Go to the Globe and Mail homepage

Jump to main navigationJump to main content

Susanna Blunt, woman who designed latest queen on the coins see here at Capilano University, in North Vancouver March 30, 2012. (John Lehmann/Globe and Mail/John Lehmann/Globe and Mail)
Susanna Blunt, woman who designed latest queen on the coins see here at Capilano University, in North Vancouver March 30, 2012. (John Lehmann/Globe and Mail/John Lehmann/Globe and Mail)

Federal Budget

Penny's demise signals an empire in decline Add to ...

Pity the penny: In the past 15 years it’s lost its copper, its usage and its cost-effectiveness – the butt of jokes and bane of neat freaks well before its end became official in Thursday’s federal budget.

Despite its lowly monetary status, the penny is a high-maintenance bit of metal. It is by far the most expensive Canadian coin to produce, relative to its value. At a cost of a little over 1.6 cents per penny, it’s the only piece of currency in the country that now costs more than its value to make.

More related to this story

While the news of the penny’s phase-out came as a surprise even to the Royal Canadian Mint, the analysts and coin-crafters in charge of Canada’s money say they’ve known for years its days were numbered.

Penny evolution

The pennies immortalized in overused sayings were primarily of the copper variety. But Canada’s modern one-cent piece bears little resemblance to that traditional composition.

Originally 95.5-per-cent copper in 1908, the penny went from 98-per-cent copper in 1996 to 98.4-per-cent zinc and 1.6-per-cent copper plating in 1997. It’s now 94-per-cent steel, 1.5-per-cent nickel and 4.5-per-cent copper plating or copper-plated zinc. With the price of copper rising, it just doesn’t make financial sense to use the metal on such small-fry currency.

Apart from drastic changes in its makeup, however, the penny’s surface design on the tails side has barely changed since 1937, when G.E. Kruger-Gray made the twig-and-maple-leaf that’s on today’s coins (if you’re really bored, take a close look at those leaves: His initials are in teensy font on the right).

A familiar face

Susanna Blunt remembers seeing the first penny she designed, in a fistful of change while grocery shopping in the fall of 2003.

“I just nearly died.… They handed me my Queen and I just couldn’t believe it,” she said. “It still doesn’t change. Every time I open my wallet … I look at it, I think, ‘It can’t possibly be mine.’”

Ms. Blunt, a West-Vancouver-based artist, is the largely unsung creator of the most common portrait in the country – the most recent image of the Queen that’s seen on all coins produced today.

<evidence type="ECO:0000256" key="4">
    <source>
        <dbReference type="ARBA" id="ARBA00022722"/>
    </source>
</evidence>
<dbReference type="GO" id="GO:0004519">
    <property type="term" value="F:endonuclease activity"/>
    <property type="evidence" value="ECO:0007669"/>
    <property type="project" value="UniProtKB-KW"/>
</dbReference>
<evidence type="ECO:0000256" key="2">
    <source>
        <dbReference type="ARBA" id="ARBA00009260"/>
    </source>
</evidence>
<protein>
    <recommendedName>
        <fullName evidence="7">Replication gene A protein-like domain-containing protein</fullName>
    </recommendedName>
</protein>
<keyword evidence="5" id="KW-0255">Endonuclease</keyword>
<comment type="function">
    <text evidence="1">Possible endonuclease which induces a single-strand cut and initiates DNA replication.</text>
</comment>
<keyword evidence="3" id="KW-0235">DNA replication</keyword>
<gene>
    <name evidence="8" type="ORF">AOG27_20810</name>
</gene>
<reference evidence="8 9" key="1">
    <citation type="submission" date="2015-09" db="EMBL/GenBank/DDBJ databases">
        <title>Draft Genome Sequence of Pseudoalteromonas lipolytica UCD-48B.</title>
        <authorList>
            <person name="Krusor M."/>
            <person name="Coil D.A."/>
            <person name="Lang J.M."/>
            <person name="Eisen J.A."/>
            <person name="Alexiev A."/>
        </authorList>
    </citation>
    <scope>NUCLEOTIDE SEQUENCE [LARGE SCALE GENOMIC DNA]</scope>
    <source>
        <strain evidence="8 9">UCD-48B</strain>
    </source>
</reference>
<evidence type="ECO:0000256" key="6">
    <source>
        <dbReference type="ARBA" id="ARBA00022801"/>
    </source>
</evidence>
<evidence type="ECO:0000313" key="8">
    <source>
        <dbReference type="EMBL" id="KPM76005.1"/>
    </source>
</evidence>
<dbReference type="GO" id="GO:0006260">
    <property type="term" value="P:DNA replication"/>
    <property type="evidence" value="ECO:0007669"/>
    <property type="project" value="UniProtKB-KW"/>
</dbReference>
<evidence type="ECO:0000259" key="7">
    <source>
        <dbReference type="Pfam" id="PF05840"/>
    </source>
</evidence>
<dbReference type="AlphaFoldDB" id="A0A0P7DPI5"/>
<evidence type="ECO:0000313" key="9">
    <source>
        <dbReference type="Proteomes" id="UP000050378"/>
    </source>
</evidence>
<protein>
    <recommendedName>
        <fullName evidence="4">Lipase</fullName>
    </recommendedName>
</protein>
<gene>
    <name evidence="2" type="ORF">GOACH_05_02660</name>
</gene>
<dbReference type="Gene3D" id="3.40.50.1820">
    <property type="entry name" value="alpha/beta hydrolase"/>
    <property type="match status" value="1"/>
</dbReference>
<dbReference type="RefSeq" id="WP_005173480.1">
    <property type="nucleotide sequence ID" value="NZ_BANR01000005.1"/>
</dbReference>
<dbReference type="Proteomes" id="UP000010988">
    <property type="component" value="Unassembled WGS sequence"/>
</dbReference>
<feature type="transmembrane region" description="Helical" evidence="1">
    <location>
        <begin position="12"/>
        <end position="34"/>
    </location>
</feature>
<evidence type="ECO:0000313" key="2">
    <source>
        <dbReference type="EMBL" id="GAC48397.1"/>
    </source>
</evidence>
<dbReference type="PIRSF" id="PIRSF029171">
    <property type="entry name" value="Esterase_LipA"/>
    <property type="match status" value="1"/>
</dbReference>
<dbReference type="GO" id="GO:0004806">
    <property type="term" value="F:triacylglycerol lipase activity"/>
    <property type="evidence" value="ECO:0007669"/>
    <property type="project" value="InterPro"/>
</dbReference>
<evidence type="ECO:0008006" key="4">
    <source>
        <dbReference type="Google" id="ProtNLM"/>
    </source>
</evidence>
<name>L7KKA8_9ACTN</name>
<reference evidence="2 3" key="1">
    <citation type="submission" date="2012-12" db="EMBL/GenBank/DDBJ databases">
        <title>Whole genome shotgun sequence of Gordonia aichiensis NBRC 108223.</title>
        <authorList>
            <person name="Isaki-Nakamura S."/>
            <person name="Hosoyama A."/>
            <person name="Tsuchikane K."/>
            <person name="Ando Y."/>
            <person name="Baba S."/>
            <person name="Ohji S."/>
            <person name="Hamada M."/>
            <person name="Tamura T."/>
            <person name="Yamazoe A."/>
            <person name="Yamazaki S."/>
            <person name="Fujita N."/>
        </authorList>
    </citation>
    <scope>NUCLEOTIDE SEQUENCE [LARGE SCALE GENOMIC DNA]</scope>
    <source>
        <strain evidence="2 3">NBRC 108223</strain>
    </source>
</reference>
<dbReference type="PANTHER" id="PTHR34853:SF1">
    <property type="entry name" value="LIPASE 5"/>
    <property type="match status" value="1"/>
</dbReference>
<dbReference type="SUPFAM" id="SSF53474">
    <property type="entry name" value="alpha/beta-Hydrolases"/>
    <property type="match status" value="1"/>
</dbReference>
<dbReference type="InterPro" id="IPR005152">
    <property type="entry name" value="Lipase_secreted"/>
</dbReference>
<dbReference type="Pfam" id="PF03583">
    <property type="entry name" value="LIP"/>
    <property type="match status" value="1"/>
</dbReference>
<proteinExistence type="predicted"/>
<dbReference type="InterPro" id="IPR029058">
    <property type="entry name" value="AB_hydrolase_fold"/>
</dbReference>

Her design, chosen from among several artists’ renderings across the country, came out on all denominations. But the penny was the first.

Ms. Blunt admits the joy was bittersweet: There were some changes to her painstaking pencil drawing that still rankle.

“They took out an eye,” she recalled. “My portrait on the coins no longer resembles the drawing I sent them. So that was a terrible disappointment.”

Before you consider a career change, note that coin designers don’t get royalties (“I wish,” Ms. Blunt said). She received $1,000 for submitting her design and another, slightly larger, amount when it was chosen. Mint spokeswoman Christine Aquino wouldn’t say exactly how much artists get paid, because of “confidentiality provisions,” but said it definitely isn’t in the tens of thousands.

More trouble than it’s worth

One of the annoying things about the penny, from a budget-balancing perspective, is that the less useful it is, the more expensive it becomes.

Half of the 35 billion pennies the Mint has cranked out since 1908 have been produced in the past 20 years. The rising demand isn’t because people are using pennies, but precisely because they’re not: The coins get stuck between sofa cushions or grow dusty on dresser tops because no one bothers using them; if they’re out of circulation, more need to be made.

The Mint has analysts across the country tasked with monitoring the levels of currency in circulation, and what denominations are running low. If there’s a big event somewhere – the Vancouver Olympics, for example – they’ll make sure enough cash is floating around to meet demand.

The Mint makes coins based on annual need. It produced 486 million new pennies in 2010, compared with 24 million loonies and 62 million quarters. It costs $11-million to manufacture and distribute about $6.9-million worth of pennies – hardly good bang for the buck, in Finance Minister Jim Flaherty’s view.

Slow death of a coin

The Mint will stop distributing pennies to financial institutions this fall. But don’t panic: Your one-cent coins are still legal tender to be spent or donated, but businesses will be asked to give them to a bank so the metal can be recycled and melted.

The phase-out, Ms. Aquino said, won’t result in job losses at the Mint – anyone on penny duty will be transferred, likely to work the Mint does making other countries’ coins.

For Canadian coin collector Sid Belzberg, the penny’s demise is a bad omen. He casts back to the Roman Empire’s shrinking currencies and sees a disturbing trend in coinage phase-out.

“As a civilization deteriorates, the intrinsic value of what they have decreases,” he argued. “The coinage gets debased and then eliminated.”

For Ms. Blunt, however, the sadness is more sentimental.

“I knew that they were going to do that eventually, so it’s not a surprise. But … the penny has almost a mythical quality,” she said. “There have been nursery rhymes about the penny, it’s the good luck penny. How can you not have pennies any more?”

Follow us on Twitter: @globeandmail

Top stories

Most popular video »

Highlights

Most Popular Stories